AN EXTRA 450 jobs are on the way to the DVLA's Morriston headquarters following confirmation that 39 of its regional offices are being axed.
The UK Government is centralising all the driver agency's work at the Clase site, and said it hopes "some" of the staff facing redundancy across the country will want to transfer to Swansea — but it is not yet clear how many people will be involved in the move to South West Wales.
The three regional offices in Wales — in Swansea Vale, Bangor and Cardiff — are included in the cull, and the Welsh Secretary has confirmed the staff will be offered the chance to move to the main site. The closures are part of the government's plans to modernise the work of the DVLA and move more of its services online — ministers say going digital will save around £26 million a year.
Together the regional offices employ some 1,213 people.
UK Roads Minister, Mike Penning, said the changes would deliver a "smarter service" which would bring benefits for the motor industry and drivers.
He said: "I understand that the phased closure of the regional offices will come as a disappointment to those directly affected.
"I would like to thank the staff in these offices who have played an important part in DVLA service delivery over the years."
The regional offices — which are spread across the UK from Inverness to Norwich to Exeter — will be closed at the end of 2013. They carry out a range of administrative functions such as arranging trade plates for garages, and vehicle inspections.
Ten of the regional offices also house enforcement departments which carry out back-office duties in areas such as pursuing people who do not to their tax vehicles — this work is also being centralised in Swansea.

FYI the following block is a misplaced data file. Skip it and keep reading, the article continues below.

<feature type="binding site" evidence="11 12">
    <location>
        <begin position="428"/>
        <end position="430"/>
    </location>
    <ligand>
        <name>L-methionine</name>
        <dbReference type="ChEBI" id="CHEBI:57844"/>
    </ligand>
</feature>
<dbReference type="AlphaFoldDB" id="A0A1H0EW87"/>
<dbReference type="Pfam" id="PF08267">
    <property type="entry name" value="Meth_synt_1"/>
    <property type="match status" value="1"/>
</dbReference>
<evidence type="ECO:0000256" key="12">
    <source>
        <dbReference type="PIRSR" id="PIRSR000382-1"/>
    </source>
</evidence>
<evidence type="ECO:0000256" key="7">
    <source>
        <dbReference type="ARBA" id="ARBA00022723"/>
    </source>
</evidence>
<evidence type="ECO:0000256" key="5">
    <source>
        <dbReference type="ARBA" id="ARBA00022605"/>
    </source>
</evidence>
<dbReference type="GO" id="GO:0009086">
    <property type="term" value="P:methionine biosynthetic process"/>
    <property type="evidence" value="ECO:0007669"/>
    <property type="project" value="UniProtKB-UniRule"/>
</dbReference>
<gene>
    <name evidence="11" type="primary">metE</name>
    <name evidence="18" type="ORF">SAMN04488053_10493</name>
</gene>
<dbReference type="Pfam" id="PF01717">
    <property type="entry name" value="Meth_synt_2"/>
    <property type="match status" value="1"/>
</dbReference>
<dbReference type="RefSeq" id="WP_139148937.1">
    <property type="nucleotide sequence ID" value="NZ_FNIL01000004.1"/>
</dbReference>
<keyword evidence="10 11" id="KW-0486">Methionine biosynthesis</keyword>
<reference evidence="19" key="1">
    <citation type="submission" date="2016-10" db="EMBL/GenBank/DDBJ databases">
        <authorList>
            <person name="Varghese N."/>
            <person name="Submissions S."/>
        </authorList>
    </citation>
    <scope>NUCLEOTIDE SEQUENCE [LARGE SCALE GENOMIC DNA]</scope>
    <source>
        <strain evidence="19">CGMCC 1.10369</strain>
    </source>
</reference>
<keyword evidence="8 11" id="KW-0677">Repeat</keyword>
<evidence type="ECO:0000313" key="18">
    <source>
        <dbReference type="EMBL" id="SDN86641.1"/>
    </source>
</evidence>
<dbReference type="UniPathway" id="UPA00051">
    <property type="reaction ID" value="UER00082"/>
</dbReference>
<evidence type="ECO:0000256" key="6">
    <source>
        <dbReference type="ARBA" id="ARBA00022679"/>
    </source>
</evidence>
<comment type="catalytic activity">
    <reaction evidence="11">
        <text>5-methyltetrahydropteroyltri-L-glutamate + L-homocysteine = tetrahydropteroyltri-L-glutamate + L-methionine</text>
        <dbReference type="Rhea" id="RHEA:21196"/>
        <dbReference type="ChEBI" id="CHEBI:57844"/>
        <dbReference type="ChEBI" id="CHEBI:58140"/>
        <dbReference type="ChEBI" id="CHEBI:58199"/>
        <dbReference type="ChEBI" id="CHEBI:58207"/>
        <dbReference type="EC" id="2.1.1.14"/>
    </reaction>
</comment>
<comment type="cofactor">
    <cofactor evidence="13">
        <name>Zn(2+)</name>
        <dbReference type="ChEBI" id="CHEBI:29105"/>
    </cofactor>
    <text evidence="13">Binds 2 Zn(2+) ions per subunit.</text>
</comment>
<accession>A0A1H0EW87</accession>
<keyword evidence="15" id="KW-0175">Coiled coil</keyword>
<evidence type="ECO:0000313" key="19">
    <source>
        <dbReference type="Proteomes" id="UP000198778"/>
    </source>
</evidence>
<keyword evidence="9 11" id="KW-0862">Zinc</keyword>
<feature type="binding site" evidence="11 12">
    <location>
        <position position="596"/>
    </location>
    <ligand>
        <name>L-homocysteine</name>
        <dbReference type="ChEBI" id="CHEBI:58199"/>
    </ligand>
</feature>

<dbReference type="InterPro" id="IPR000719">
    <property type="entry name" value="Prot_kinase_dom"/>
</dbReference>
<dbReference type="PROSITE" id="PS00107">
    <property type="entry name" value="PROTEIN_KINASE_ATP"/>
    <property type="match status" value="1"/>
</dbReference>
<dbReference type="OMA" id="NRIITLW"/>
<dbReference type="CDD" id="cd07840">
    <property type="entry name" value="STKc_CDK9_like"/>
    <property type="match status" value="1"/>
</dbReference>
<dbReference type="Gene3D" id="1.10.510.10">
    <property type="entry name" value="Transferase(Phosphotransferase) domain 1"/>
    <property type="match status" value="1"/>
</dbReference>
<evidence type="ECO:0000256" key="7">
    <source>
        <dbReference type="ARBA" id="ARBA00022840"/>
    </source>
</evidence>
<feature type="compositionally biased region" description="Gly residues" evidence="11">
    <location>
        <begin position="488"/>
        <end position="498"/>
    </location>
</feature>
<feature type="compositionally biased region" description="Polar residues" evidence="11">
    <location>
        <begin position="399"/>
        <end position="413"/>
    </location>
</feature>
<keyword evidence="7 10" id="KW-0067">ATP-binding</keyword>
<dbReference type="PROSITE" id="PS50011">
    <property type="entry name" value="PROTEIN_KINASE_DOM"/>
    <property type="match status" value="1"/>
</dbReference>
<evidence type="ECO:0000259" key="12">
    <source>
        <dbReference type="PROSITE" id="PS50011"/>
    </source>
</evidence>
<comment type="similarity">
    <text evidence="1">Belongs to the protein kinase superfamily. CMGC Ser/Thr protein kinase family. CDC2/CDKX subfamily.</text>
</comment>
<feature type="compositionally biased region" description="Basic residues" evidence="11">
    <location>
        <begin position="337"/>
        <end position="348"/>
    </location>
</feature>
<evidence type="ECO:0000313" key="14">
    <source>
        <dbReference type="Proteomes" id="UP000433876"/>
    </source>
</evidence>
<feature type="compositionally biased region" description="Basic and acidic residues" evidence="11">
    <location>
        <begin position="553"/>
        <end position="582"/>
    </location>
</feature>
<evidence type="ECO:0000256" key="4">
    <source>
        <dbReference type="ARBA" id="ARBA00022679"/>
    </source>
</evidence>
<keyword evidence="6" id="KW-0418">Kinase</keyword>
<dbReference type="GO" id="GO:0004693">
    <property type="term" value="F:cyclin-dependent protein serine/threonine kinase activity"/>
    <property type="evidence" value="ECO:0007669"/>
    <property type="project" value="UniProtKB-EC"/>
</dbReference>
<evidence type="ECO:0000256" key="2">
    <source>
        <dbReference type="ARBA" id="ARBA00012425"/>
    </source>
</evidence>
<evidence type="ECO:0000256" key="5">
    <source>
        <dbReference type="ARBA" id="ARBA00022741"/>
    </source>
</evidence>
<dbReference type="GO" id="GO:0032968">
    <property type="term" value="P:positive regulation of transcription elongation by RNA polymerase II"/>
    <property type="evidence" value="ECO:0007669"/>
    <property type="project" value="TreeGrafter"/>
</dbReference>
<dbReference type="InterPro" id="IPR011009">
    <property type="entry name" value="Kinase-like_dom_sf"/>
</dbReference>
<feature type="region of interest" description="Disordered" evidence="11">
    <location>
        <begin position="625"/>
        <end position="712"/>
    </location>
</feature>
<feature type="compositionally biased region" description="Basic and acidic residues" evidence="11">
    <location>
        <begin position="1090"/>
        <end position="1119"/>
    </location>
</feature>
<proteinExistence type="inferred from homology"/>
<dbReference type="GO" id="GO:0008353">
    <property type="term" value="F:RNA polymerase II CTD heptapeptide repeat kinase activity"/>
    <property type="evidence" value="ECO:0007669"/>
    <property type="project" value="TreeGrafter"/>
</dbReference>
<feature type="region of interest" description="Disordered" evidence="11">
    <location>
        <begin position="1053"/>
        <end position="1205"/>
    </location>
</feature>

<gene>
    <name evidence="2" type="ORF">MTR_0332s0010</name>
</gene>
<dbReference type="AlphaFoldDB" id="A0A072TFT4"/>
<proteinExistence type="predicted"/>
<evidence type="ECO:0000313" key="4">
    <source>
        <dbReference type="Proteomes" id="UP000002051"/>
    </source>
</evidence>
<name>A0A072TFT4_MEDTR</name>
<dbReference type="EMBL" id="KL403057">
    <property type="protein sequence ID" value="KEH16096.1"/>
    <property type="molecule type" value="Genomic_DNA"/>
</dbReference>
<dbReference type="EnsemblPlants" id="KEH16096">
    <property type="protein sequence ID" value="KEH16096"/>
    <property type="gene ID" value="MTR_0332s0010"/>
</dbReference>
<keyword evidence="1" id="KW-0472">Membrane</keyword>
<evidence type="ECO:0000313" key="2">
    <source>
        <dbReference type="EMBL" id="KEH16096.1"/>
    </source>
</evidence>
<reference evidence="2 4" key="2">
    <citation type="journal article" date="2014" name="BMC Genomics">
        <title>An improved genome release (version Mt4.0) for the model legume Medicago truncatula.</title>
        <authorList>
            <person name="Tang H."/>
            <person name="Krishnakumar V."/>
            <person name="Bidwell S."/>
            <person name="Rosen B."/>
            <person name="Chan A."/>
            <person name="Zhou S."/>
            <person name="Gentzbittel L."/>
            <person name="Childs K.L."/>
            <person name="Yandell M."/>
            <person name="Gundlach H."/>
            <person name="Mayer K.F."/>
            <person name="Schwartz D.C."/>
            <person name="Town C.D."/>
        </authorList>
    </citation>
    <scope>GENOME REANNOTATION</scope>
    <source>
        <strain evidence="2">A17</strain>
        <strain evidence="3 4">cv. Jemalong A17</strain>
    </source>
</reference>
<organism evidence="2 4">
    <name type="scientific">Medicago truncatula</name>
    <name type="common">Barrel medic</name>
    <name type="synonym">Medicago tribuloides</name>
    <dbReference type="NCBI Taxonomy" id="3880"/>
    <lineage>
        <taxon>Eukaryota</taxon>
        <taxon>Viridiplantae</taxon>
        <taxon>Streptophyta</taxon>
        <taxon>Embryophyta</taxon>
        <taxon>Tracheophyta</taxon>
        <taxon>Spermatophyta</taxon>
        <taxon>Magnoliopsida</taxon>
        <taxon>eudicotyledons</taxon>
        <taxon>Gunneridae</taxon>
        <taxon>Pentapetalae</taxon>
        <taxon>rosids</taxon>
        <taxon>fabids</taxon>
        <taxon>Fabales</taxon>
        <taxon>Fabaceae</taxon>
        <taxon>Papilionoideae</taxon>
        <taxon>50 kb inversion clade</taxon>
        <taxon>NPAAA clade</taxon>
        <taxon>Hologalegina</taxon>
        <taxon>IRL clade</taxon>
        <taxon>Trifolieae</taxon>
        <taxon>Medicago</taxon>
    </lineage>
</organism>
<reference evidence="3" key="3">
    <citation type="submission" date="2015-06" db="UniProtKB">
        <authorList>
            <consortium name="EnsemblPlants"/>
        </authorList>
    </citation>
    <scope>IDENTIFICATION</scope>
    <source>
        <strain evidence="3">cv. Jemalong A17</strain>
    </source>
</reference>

The changes have been welcomed by politicians off all parties. Lib Dem South Wales West AM and Swansea councillor Peter Black said: "Although this decision will have huge implications for other parts of the UK, the fact that the DVLA has chosen to consolidate its activities in Swansea is very welcome."
South Wales West Tory AM Byron Davies AM, Shadow Minister for Transport, said the move reinforced the position of the DVLA as one of Swansea's "flagship employers", while Swansea East Labour AM Mike Hedge said he was pleased at the news, and that he was a believer in investing in the public sector.
Meanwhile Swansea East Labour MP Sian James said she has "very mixed feelings" over the changes, welcoming the new jobs in the city but expressing regret that they would come at the expense of other public sector workers.
Welsh Secretary Cheryl Gillan described the DVLA decision as "tremendous for Swansea" — but one "tinged with sadness" at the closure of the regional offices.
And David Phillips, leader of Swansea Council, said: "This is great news for Swansea and is a vote of confidence, given the on-going concerns about the future of Unilever. These well-paid, skilled jobs will be a boost to the local economy."